SIP-Shape VoIP

Nortel and Texas Instruments are teaming to
improve the interoperability of Voice over Internet Protocol
equipment, the companies announced at the Supercomm trade show in Chicago
today.

The network gear maker and chip and software giant hope to increase the adoption
of services based on Session Initiation Protocol (SIP), a signaling
protocol for Internet conferencing, telephony, presence, events notification
and instant messaging.

SIP initiates call setup, routing, authentication and other feature messages
to endpoints within an IP domain. Nortel has been active in SIP standards
groups for about four years.

TI will adapt its designs to work with Nortel Networks’ multimedia
communications portfolio, including the Multimedia Communication Server
(MCS) 5100 and 5200.

In addition, the Dallas company will integrate the MCS platform into its
system test lab to test its Telogy Software for VoIP with the MCS,
thereby shortening design time.

Manufacturers use chips and software from TI to develop connected
products, such as VoIP Gateways, IP phones, cable and DSL modems that send
real-time voice, fax and data over packet networks (IP and ATM).

Nortel also reached out to other manufacturers for its SIP initiative.

Uniden America Corp., a maker of wireless phone systems, and VoIP gear maker
i3 Micro Technology, have pledged compatibility with Nortel’s MCS SIP
specification.

And Polycom is implementing MCS SIP compatibility on its line of Polycom VSX
video conferencing systems, its MGC voice and video conference bridges and
on its series of SoundPoint IP desktop phones.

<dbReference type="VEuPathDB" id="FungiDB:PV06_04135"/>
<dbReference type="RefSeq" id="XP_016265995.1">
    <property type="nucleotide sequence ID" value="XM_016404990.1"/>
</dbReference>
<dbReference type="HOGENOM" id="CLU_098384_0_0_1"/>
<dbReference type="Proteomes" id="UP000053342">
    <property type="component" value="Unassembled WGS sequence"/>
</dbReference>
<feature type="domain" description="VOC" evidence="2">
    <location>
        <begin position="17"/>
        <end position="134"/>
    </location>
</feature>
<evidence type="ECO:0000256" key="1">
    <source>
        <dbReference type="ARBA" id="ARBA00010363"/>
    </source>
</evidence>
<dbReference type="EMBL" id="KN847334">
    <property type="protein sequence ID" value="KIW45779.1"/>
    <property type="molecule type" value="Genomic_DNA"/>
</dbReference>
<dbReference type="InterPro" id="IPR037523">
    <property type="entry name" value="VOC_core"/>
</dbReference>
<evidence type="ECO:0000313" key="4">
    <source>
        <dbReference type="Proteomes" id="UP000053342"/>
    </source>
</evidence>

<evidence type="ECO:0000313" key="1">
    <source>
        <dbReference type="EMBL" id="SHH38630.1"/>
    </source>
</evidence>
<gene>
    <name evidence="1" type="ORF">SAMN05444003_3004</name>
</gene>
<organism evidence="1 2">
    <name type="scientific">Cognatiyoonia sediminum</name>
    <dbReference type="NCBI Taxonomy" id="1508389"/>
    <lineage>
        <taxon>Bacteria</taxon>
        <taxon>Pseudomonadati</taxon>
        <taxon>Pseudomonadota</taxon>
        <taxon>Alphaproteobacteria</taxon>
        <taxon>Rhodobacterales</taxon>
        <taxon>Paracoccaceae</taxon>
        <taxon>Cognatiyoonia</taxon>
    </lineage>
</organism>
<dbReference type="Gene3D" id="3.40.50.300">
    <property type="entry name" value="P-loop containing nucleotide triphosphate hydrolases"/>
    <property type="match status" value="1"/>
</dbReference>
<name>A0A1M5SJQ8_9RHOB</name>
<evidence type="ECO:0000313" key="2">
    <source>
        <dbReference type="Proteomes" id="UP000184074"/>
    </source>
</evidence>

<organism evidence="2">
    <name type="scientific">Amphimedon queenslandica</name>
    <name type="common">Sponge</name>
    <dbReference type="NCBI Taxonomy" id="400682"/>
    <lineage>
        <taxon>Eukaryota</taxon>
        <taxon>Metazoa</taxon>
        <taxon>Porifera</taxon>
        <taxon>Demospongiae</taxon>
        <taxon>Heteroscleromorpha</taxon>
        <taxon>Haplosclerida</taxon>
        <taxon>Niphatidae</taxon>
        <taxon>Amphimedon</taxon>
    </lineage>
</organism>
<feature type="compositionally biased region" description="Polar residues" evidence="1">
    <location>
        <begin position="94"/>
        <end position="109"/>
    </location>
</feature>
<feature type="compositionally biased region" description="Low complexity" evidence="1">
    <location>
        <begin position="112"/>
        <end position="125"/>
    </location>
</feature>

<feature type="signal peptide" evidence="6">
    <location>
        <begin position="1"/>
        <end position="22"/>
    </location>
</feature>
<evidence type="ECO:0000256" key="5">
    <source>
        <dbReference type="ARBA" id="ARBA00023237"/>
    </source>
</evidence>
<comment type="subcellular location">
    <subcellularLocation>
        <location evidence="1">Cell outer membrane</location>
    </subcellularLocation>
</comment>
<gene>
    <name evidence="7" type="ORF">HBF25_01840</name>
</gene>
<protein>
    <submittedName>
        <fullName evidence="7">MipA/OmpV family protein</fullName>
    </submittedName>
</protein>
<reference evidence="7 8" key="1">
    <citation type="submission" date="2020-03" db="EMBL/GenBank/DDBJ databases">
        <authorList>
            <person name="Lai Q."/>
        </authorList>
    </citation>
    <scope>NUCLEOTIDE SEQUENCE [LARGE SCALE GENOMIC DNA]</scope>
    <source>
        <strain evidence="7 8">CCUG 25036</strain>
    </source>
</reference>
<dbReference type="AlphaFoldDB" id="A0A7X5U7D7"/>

Ultimately, the interoperability of equipment, such as phones, with on-site
VoIP equipment and network infrastructure will allow service providers to
lay out a range of choices for consumers, small and medium businesses and
enterprise customers, Nortel said.

“Our expectation is that some of the [compatible products] will begin
rolling out in the third quarter, with most of the volume in the fourth
quarter,” Jenifer Maryak, Nortel’s director of VoIP and multimedia marketing,
told internetnews.com.

There are additional equipment makers in the pipeline, as well. Maryak expects
30 to 40 to be in Nortel’s SIP-compatible program by year’s end.

For TI, it’s the latest move to gain a foothold in the burgeoning VoIP
market. Earlier this year, the company struck a
pact
with VoIP upstart Vonage to make it
easier for manufacturers to build devices for Vonage’s service.

The companies said they would share code and design information with each
other, and ultimately with manufacturers, simplifying the design and
production of laptops, phones and other devices that can be used with
Vonage’s Voice-over broadband IP service

TI already provides chips and software for about 80 percent of the VoIP
gateways and IP phones under development, according to an In-Stat/MDR report.

Although the market for VoIP equipment and devices is still developing, and
will lag for several years behind circuit-switched equipment sales, VoIP
chip revenue will rise from $54.9 million in 2002, to $141.1 million in
2007, according to the tech research firm.

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